Chronic lymphocytic leukemia (CLL) has unique epidemiologic, biologic, and clinical features. The progressively emerging picture leads us to consider that the critical genes for malignant CLL cells are those regulated by a number of microRNAs revealed by refined cytogenetic and molecular studies, and that the key molecule is the B-cell receptor (BCR). The hypothesis that CLL cells might be selected by some sort of antigenic pressure is strengthened by numerous findings indicating that a BCR-mediated stimulation plays a relevant role in the natural history of the disease and that autoantigens, as well as molecular structures instrumental in eliminating and scavenging apoptotic cells and pathogenic bacteria, may be relevant in triggering and/or facilitating the evolution of CLL. An important question is whether the tiny monoclonal B-cell populations phenotypically similar to CLL (that occur in the peripheral blood of about 3.5% of healthy individuals and are termed monoclonal B lymphocytosis) might be a critical step in the development of CLL. All relevant events of CLL occur in tissues in which a number of cellular and molecular interactions shape a microenvironment conducive to the accumulation of malignant cells and favor the organization of proliferating cells in focal aggregates of variable size that form the pseudofollicular proliferation centers. Given the impact that understanding the pathogenesis of CLL might have on the development of new treatments, the purposes of this review are to discuss whether the novel insights in CLL are leading us closer to understanding the tenet of the disease; to define the emerging new, stimulating questions; and to unfold the major challenges that still need to be addressed.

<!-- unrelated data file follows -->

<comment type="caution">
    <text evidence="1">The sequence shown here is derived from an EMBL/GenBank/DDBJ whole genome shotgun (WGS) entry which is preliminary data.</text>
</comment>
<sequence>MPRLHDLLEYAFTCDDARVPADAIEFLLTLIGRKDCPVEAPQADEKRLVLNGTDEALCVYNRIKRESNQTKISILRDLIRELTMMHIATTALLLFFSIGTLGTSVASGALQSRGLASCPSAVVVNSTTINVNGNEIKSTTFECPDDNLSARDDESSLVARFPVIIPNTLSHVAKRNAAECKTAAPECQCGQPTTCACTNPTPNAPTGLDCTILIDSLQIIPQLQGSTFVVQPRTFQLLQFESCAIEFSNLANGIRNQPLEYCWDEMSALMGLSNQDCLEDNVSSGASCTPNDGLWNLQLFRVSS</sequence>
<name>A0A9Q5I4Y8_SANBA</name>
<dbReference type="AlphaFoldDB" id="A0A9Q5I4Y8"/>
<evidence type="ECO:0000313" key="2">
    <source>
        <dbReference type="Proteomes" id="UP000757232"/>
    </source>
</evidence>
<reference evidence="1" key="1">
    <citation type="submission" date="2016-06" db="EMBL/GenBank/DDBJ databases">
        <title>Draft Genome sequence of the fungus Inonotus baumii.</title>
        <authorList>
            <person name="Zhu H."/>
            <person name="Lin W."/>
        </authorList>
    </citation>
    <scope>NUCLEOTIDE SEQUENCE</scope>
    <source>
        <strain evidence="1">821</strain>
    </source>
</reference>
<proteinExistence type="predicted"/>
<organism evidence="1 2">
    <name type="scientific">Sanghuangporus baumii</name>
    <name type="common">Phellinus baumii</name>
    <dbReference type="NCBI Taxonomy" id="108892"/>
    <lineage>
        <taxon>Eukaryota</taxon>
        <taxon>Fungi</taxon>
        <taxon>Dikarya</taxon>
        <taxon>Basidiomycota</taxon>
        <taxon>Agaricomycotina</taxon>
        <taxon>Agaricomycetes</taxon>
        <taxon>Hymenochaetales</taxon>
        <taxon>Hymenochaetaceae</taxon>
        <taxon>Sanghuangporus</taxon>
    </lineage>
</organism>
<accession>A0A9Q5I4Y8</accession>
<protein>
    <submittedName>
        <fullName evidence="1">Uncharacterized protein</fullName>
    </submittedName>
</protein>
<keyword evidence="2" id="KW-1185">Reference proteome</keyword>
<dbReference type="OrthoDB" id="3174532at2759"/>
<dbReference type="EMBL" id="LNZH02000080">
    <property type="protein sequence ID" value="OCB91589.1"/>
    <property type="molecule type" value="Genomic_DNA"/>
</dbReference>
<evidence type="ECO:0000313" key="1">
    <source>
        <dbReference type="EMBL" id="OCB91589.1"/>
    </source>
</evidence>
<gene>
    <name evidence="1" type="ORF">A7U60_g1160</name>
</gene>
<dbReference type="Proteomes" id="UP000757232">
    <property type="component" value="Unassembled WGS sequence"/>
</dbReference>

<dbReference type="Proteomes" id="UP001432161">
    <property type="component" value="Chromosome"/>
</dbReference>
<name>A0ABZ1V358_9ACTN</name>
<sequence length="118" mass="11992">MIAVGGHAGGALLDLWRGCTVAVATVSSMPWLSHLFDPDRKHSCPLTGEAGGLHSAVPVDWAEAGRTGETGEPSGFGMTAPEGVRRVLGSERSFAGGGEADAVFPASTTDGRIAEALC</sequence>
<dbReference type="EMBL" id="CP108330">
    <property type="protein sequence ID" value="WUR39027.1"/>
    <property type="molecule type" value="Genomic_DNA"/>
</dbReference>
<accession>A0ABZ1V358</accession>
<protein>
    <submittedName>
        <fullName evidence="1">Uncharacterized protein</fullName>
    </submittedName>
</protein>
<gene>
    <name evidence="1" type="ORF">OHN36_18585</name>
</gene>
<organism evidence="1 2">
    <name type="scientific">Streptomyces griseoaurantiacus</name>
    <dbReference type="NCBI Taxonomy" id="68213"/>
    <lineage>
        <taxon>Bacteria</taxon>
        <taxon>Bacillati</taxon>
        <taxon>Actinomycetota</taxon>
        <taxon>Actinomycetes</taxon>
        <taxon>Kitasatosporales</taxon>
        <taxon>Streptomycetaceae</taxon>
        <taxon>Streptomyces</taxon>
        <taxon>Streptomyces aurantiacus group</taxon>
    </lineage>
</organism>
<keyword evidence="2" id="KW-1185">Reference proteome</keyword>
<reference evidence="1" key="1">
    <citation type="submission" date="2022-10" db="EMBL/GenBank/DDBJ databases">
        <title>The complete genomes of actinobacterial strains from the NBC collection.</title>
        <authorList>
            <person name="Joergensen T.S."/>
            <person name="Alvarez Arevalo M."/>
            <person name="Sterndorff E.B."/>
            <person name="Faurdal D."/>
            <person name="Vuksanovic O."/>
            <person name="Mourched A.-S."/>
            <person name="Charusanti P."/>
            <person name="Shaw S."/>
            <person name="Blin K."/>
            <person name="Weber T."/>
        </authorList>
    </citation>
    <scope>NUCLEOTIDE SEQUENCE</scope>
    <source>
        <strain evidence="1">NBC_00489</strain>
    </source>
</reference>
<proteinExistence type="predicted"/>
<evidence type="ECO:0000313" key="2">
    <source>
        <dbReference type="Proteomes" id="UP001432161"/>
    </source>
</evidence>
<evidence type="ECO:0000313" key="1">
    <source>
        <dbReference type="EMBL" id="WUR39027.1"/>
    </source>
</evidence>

ASJC Scopus subject areas
- Cancer Research